Do I think this will eliminate the emotional partisanship that fuels the vitriol from the political extremes? No I don't. But it will start if we start to make noise, and request of our candidates and radio shows what it is we the people, we the consumers, want of those who serve us. The Customer is still the King folks. It's our money they want. Let's tell them what we want in exchange for it.

And let's learn to shelf our emotions when we talk to our fellow citizens. Problems usually have facts that explain what the problem is. And well thought out solutions to those facts can be applied. Not everything the conservatives believe in is right. Not everything the liberals believe in are wrong. Maybe in our discussions we can arrive at a solution that includes a little of both camps. It's worth trying.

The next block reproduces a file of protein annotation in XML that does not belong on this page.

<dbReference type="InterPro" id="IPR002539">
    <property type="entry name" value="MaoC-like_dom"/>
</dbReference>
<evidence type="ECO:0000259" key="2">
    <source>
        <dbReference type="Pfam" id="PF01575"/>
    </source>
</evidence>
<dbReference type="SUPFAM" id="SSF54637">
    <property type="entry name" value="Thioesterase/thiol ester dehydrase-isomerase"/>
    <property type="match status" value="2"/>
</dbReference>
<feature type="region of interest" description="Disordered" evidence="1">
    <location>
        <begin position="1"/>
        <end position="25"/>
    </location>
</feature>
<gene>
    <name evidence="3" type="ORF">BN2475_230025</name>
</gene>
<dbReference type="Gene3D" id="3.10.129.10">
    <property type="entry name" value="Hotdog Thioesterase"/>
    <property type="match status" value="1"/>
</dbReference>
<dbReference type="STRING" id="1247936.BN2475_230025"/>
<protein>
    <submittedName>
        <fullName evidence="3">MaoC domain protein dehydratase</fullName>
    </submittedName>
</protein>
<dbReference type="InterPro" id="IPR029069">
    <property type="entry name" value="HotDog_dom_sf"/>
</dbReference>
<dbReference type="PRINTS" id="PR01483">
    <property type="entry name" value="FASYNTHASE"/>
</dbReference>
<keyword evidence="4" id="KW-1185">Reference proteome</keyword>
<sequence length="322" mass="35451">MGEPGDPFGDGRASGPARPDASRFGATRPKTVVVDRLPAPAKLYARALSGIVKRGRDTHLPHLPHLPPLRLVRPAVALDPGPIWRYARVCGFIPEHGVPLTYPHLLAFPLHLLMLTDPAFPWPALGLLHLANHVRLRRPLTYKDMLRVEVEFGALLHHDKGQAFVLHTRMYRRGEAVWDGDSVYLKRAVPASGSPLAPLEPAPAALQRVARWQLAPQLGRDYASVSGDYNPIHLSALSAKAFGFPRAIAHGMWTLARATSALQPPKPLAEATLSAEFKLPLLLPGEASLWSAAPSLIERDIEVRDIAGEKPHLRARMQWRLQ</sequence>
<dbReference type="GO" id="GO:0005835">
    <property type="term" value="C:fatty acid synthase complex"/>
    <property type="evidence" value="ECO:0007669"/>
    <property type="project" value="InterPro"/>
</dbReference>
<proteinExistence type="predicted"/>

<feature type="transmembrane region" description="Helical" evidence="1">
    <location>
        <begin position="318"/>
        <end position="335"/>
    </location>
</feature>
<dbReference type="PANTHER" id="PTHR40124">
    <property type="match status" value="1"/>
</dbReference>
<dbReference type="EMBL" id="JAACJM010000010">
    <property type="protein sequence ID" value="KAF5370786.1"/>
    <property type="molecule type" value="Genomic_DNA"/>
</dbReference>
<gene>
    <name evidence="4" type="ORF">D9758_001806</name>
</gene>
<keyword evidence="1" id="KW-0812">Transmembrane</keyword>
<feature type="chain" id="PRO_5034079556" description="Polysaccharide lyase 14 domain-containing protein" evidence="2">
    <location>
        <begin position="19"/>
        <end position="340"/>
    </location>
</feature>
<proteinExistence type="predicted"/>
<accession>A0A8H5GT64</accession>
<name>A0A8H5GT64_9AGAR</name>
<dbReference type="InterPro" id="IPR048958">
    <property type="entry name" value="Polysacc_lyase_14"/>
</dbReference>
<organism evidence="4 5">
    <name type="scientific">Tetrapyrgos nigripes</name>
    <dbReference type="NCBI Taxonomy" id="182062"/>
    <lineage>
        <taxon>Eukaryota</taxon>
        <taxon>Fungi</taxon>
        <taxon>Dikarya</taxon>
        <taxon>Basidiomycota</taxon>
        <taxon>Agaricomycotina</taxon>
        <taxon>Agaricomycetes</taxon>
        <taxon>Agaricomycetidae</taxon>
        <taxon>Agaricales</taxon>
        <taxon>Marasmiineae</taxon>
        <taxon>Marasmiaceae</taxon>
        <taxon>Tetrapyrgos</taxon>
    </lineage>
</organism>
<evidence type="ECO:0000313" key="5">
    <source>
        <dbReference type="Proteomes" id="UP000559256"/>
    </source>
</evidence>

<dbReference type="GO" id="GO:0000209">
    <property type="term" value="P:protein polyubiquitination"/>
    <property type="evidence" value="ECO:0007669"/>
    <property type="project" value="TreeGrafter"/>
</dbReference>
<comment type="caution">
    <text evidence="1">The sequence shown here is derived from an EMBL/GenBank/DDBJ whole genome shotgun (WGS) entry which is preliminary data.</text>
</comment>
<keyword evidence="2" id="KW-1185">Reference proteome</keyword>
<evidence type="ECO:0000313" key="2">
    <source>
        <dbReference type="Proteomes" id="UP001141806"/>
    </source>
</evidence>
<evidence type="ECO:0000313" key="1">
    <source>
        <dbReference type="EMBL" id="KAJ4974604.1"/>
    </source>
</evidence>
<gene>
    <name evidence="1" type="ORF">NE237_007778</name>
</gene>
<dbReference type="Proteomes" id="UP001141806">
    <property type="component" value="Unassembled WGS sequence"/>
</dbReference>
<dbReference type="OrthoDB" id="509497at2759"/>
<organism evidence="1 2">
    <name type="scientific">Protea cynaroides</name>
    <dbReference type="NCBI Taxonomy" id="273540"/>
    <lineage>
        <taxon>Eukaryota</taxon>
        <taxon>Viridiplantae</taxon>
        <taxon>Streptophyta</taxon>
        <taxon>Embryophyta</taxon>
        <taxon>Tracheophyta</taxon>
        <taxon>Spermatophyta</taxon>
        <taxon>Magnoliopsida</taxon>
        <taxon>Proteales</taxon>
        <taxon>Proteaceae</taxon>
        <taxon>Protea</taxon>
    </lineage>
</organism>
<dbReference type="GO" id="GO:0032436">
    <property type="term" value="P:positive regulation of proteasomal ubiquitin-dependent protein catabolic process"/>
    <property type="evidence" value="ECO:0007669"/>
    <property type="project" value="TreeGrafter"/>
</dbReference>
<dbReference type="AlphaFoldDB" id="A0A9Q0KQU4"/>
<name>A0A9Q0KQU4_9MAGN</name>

As William Martin wrote: "In America, we wake up in the morning, we go to work, and we solve our problems."

We, we we. and I say this to myself as well as you, "We the people."

Friday, August 17, 2007

Free market - Part 3

As you may recall, the inflation numbers the Feds post are stripped of the "volatile" numbers of food and energy prices. You may recall the secret energy meetings that Dick Cheney chaired back in the early part of the century, from which came our domestic energy policy; another secret.

However, what isn't secret is that gas was about $1.50 a gallon when Bush took office. Not too many months ago it was $4 a gallon in some parts of the country and has since dropped. In that time of course Exxon posted huge profit numbers. What impacts the consumer though is that our gas prices alone have inflated a little less than 20% per year since Bush took office. This is one of those pocketbook numbers that they don't like to report in the official numbers, but greatly impacts any who drive themselves to work, and those who need commercial air flights to travel to work.

In an August 16 Seattle Times